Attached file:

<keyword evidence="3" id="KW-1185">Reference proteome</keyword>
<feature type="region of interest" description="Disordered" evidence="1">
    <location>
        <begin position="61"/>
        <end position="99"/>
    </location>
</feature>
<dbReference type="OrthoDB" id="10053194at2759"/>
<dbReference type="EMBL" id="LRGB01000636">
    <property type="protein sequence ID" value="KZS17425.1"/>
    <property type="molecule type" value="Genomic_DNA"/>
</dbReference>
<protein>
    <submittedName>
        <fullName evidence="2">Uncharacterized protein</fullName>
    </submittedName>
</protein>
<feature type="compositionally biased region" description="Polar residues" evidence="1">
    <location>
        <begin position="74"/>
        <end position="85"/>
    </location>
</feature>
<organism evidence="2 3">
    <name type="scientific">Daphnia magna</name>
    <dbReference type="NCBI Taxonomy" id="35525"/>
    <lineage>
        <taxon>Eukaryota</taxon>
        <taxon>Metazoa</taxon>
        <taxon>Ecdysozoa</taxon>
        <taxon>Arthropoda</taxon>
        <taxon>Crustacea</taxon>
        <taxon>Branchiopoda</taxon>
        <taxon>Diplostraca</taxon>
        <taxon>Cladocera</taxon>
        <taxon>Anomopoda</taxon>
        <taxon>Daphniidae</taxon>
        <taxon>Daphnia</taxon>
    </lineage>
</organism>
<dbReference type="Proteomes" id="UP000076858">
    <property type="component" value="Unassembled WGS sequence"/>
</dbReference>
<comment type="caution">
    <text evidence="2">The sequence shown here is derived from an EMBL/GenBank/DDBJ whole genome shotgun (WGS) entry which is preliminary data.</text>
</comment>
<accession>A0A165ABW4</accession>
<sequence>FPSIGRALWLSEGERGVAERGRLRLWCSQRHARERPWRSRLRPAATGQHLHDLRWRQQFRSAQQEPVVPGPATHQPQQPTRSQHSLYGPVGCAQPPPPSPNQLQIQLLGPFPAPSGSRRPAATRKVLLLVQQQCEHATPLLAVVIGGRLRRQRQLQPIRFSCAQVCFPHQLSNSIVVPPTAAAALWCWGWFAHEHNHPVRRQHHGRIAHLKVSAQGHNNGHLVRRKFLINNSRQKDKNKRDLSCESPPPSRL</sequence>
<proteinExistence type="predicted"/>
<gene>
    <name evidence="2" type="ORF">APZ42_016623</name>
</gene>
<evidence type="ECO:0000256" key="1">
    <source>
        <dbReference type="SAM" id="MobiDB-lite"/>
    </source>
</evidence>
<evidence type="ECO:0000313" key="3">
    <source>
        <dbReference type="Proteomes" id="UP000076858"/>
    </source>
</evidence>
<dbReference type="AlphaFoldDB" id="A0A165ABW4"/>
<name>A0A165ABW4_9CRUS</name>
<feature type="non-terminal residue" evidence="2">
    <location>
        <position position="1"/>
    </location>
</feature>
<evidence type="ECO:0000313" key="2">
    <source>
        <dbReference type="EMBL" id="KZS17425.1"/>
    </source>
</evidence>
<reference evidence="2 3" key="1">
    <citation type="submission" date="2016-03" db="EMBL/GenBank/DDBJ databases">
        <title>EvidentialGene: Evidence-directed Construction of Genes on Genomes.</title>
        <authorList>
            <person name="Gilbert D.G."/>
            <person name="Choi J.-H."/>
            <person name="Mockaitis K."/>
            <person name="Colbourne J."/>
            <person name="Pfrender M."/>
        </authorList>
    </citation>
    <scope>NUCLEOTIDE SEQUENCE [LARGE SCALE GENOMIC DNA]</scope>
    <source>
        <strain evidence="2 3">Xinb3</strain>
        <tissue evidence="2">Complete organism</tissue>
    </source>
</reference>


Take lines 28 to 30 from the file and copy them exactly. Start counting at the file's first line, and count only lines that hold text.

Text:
        <taxon>Eukaryota</taxon>
        <taxon>Metazoa</taxon>
        <taxon>Ecdysozoa</taxon>